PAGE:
- Everything Wrong With What John Grisham Said – There’s not much for me to add to this. Grisham said some reeeeeeealy messed up shit about childhood sexual assault and was vaguely racist about it to boot.
Content Note: This post contains Grisham’s words and his defence of child abusers as well as discussion of the topic itself. A lot of this is very upsetting so please approach with caution.
It’s pretty disheartening that I even have to write something like this because it should be common sense to know that author John Grisham’s thoughts on how men who view sexually abusive images of children should be treated more leniently by the legal system are not only wrong but pretty dangerous. Sadly, if the internet has taught me nothing else, it’s that some people will jump through hoops to defend the indefensible. Grisham predictably went into PR mode and apologised, but the damage is done. It probably won’t affect his staggering book sales (275m books over the course of a 25 year career), but it has brought up a mirror to many preconceived notions and damaging assumptions made in regards to abusive images of children (which I refuse to label ‘child porn’. Pornography is supposed to include consent. Children do not consent to this). To show just how wrong Grisham is, let’s break down, line by line, his claims, and the resulting apology.
- Publishing While Black: A Scratch Roundtable – A fabulous roundtable discussion with black writers and editors about navigating the overwhelmingly white publishing world.
In the publishing industry, most of the gatekeepers come from a place of race and class privilege. How does this skewed power dynamic affect the careers of writers of color? Scratch invited our panelists to have a conversation about their experiences as people who walk through those “gates” every day. Novelist and essayist Kiese Laymon, journalist and essayist Rachel Kaadzi Ghansah, poet Harmony Holiday, and editor Chris Jackson (Spiegel & Grau) discuss inclusion, community, and how things are or are not different for writers of color in today’s media landscape. Scratch editor Manjula Martin moderates. This conversation was edited for clarity and length.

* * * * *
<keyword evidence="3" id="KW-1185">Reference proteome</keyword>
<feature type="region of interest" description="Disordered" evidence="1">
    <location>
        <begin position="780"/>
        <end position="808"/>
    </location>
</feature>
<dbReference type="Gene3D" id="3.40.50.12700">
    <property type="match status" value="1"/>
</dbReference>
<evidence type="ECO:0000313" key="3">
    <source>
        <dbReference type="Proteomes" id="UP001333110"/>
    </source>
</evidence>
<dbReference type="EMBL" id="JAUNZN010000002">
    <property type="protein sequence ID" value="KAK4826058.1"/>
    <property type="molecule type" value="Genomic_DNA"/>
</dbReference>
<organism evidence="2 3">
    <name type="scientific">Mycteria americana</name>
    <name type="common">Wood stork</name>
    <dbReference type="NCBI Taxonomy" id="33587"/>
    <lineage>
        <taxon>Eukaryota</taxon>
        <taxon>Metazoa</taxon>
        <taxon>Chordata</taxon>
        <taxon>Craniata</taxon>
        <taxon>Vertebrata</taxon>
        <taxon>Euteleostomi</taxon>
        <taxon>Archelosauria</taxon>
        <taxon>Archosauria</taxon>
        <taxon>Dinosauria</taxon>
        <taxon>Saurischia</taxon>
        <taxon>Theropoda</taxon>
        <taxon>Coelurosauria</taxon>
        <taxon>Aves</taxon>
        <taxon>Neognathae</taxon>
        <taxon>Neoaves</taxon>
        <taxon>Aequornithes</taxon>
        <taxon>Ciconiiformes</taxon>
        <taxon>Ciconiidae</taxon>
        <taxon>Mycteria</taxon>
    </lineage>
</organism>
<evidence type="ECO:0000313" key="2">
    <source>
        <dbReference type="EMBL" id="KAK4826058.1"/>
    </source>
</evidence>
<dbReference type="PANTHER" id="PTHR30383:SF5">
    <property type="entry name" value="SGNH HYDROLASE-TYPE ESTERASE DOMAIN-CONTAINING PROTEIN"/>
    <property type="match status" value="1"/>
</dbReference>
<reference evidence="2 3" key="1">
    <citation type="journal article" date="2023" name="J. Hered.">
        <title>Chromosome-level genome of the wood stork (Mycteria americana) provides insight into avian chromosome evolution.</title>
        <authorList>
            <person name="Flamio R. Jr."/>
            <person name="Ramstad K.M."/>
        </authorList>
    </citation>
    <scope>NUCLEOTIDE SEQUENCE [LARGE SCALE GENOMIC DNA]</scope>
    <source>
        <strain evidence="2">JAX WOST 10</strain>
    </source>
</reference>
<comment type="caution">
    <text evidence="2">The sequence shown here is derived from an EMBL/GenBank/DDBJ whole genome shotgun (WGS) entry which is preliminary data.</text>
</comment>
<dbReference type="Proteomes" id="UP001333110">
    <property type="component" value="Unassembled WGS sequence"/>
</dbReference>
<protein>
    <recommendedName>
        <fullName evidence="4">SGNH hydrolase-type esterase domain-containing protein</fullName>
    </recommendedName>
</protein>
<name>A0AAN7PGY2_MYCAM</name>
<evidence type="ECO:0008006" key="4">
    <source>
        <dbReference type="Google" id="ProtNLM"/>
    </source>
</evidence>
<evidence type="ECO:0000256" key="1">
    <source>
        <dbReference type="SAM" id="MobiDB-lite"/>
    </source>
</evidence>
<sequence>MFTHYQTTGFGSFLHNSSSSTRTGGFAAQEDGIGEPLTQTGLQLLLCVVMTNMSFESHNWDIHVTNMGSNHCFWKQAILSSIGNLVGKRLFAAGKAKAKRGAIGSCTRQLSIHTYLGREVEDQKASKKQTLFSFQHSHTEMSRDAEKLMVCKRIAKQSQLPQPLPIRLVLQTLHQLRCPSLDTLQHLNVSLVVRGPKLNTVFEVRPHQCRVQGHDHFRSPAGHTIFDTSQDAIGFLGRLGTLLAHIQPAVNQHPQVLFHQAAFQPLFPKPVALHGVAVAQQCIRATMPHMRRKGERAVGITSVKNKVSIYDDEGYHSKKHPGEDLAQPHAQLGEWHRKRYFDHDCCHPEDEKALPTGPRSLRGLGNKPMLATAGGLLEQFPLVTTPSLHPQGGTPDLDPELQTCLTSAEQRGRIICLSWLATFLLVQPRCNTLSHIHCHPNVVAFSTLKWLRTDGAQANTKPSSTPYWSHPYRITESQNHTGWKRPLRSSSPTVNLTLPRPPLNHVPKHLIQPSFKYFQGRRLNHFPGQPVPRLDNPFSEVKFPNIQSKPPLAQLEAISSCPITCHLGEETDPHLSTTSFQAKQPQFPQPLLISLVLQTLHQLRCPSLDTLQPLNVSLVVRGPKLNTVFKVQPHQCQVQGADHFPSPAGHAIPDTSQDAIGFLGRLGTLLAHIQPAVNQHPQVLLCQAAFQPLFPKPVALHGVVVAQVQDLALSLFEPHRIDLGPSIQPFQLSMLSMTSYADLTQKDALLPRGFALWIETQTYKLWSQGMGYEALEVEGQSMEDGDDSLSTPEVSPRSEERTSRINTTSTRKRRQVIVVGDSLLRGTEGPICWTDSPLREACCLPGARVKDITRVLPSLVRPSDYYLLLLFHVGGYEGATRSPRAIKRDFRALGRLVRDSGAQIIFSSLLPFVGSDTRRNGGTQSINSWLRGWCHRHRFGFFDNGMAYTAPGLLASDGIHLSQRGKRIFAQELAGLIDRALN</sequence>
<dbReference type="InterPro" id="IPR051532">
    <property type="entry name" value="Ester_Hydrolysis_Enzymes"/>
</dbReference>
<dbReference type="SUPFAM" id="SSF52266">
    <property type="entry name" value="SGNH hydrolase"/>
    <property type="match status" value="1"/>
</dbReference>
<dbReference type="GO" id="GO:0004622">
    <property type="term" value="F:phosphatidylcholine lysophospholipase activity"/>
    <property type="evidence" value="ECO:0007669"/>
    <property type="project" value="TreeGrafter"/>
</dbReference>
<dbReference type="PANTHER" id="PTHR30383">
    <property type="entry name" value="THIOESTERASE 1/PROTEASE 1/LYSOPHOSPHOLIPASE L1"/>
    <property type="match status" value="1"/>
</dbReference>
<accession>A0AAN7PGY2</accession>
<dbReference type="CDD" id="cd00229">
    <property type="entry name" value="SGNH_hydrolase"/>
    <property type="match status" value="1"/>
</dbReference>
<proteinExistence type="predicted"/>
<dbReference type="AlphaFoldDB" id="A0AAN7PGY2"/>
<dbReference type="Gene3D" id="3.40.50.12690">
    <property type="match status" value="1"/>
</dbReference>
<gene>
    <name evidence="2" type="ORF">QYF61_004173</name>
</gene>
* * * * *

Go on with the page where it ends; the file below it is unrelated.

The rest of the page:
- A Disability History of America – A quick tumblr post about a history book offers an interesting story about Native American sign language.
A young child born deaf in an indigenous North American nation grew up nearly always being able to communicate with her community. She would not be physically segregated. The expectation would be that if she survived the vagaries of life to which all were exposed, she could find and enjoy a partner, and she would eventually grow old as a treasured elder who tickled and guided the children around her. If all were in balance, she would find her gift—perhaps weaving, perhaps gathering particularly delicious herbs—and share that with her community, who would then share their gifts with her. A successful healing ceremony, if one was needed, would balance and resolve whatever unease might have existed—but certainly no one would expect the young girl to hear, for such a result was unnecessary.
- Lazy coverage of Gamergate is only feeding this abusive campaign – Perhaps one of the most destructive lies we’ve taken to heart is “the truth lies somewhere in the middle.” In an effort to be “unbiased,” our media often just ends up giving undue weight.